Ft. McDowell Patrol Report, May 9th, 1870

Ft. McDowell Patrol Reports

Edited by Bob Mason

 

This is one in a series of rare patrol reports written by the officer in charge immediately after the return to McDowell. They offer a first hand look at a soldier’s life there in the 1860s. The exact grammar and punctuation are reproduced. Parenthetical notations have been made by the editor for clarity, except for numerals, which were included by the officer writing the report.

 

H’d Qrs Camp McDowell, A.T. (Arizona Territory)

May 9th, 1870

 

To The

Assistant Adjutant General,

Sub District of Arizona

Tucson Depot, A.T.

 

Sir:

 

I have the honor to report briefly the result of operations against the hostile Indians up to the 7th of May, by the Expedition ordered in Post Orders No. 63, dated HdQrs Camp McDowell, April 15th, 1870.

The Expedition left Camp McDowell on the 16th and 17th insts., and from that time was occupied in scouting the country to the north of Camp Reno, including the valleys on Tonto and Meadow Valley Creeks, and the Sierra Ancha Mountains.

No fresh Indian signs were discovered, and it was evident that very few, if any, of the bands which usually infest that Section were present.

Later I found that they were burning Muscal south of the Salt River.

On the 24th of April, the whole command moved down Tonto Creek, and from thence up the Rio Salado (Salt River).

On the 28th of April I took a party of Cavalry and crossed on to Pinal Creek (north of today’s Globe) in the night, hoping to be able to surprise some Apaches there. None were found however; but, a field of Wheat was discovered next day, which I had completely destroyed, after feeding my animals all they wished of it.

On the 29th of April I moved to the head of Pinal Creek; sending Capt. Weinhold, 3rd Cavalry, and Lt. Smith in one direction; while I moved in another along the base of the Pinal Mountains. No Indians were discovered.

On the 30th of April I moved up the East Fork with about half of the command, sending Bvt. Major P. Collins with a Detachment to the eastward in the direction of the San Carlos River.

The Major returned on the morning of the 1st of May, having succeeded n surprising a party of Apaches; killing eleven (11) and capturing four (4). I append his report of his operations, which were managed with great energy, and were deservedly successful.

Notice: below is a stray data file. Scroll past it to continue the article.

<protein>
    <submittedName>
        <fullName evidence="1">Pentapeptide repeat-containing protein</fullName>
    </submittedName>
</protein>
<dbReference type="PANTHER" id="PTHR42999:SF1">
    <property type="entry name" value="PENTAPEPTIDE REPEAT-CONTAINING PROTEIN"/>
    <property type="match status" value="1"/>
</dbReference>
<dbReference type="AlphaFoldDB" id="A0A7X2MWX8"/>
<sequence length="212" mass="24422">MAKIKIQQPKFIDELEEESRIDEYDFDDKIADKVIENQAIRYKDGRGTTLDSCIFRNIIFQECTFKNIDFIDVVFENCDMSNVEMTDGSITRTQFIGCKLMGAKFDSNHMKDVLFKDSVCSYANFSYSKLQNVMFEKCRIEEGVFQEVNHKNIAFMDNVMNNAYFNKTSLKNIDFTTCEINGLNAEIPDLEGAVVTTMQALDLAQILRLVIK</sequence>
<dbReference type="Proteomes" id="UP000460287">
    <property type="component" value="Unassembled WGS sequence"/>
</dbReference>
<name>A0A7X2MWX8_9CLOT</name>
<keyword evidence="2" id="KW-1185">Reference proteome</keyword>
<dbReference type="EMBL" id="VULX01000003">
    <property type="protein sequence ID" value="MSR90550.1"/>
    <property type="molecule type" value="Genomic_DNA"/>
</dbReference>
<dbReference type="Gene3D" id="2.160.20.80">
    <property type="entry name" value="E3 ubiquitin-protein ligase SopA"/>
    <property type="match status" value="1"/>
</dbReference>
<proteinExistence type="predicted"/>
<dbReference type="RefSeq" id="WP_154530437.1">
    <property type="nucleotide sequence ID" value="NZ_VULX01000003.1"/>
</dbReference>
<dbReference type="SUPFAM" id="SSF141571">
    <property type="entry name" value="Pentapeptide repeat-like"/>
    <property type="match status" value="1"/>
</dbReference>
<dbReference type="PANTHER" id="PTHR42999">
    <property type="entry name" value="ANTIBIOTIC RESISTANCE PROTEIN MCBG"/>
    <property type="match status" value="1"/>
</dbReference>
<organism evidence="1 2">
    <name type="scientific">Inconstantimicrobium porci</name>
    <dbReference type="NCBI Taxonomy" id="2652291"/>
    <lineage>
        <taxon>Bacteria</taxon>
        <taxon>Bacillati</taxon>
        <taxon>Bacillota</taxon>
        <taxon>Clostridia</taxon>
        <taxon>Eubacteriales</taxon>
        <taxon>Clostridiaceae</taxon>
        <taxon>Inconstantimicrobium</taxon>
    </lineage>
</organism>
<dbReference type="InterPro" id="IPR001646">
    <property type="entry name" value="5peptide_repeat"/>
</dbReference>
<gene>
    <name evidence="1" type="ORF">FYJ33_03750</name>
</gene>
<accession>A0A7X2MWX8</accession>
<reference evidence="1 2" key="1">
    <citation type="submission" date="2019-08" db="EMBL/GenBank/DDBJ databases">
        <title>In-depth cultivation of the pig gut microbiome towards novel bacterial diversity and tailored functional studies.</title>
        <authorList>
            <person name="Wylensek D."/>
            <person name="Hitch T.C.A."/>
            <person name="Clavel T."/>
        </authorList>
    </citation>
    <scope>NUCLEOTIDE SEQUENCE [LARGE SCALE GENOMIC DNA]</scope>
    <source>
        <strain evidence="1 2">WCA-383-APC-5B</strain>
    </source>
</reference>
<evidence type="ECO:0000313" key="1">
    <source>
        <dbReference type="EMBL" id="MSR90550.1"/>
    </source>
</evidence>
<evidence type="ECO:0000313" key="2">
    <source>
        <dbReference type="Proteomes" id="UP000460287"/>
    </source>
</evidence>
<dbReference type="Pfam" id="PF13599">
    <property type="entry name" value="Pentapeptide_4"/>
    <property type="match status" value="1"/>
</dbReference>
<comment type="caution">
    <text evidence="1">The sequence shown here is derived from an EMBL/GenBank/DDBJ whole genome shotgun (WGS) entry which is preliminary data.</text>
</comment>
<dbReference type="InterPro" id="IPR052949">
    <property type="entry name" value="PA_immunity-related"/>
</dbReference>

On the 2nd of May, I moved down Pinal Creek with the whole command, for the purpose of scouting the Apache Mountains (now called the Sierra Ancha Wilderness), and country on the upper Salt River. Near the wheat fields of the Pinal, I met on the same day, a party of Cavalry from Camp Grant – 3rd Cavalry – (Southeast Arizona) under command of Lt. W. B. Cushing 3 Cavly. They had been scouting the country to the west of the Pinal Mountains, while I was similarly occupied on the eastern slope.

On the morning of the 3rd of May I left Major Collins in camp on Pinal Creek, and with Captain Weinhold, 3rd Cavalry, and fifty (50) mounted men crossed the Apache mountains and explored the country thoroughly, for Apache tracks were everywhere visible and all leading in the same direction; namely, towards the White mountains. They were however some two (2) days old, and had too good a start to be recovered.

I again met Lieut. Cushing on Salt River, and he informed me that his observations agreed with mine in regard to the fact that the Indians had all gone to the eastward. After consultation with him, I decided to cross the Salt River and push on, while he turned to the S.E. and towards the San Carlos (River).

In the evening I struck a creek; which proved to be Cherry Creek, and following up the canyon, camped on good grass, after a very tiresome march lasting over ten (10) hours, and not less than thirty-five (35) miles long.

The next day I crossed the divide of the Sierra Ancha, and camped on Salt River.

The Indians by this time had established a complete watch on the command, and the moment we moved in any direction smokes were started on every mountain peak.

On the 5th of May, Major Collins joined me, and on the 7th, I returned to Camp Reno, to procure rations, and rest the men and animals. Two (2) horses belonging to “B” Troop, 3rd Cavalry, gave out on this expedition, and the Troop Commander reported the rest of them as in a very bad condition.

I have returned to Camp McDowell for the purpose of changing Capt. Weinhold’s Troop for Captain Sutorius’, and shall probably also relieve Major Collins’ Company, by “G” 21st Infantry under Lieut. Ross.

This will somewhat cut down the mounted strength, as Captain Sutorius is only able to mount thirty (30) men.

The grass and water are very scarce just now, and the horses suffer considerably. I intend to start from Reno with another Expedition in a few days – probably by the 12th of May; and expect to cross the Sierra Ancha and strike Salt River up near the Chivico country. From thence I will, if practicable, come down into the San Carlos again, and make another sweep through the Pinal Country.

I have the honor to forward herewith copy of a Map showing the trails followed by the different parties in the Expedition

 

I am, Sir,

Very respectfully,

Your obedient servant

Geo. B. Sanford            

Captain 1st Cavalry

Bvt. and Lt. Colonel U.S.Army

Commanding

 

Author: Bob Mason

Bob Mason. a frequent contributor to The Peak, is the author of “Verde Valley Lore” and “MORE Verde Valley Lore,” collections of stories of the lower Verde River Valley area and “The Burning,” a novel based on the true story of a pioneer family near Ft. McDowell in the 1870s. His books are available at the Cave Creek Museum in Cave Creek, Gridleys and the River of Time Museum in Fountain Hills and the Village Green in Rio Verde.

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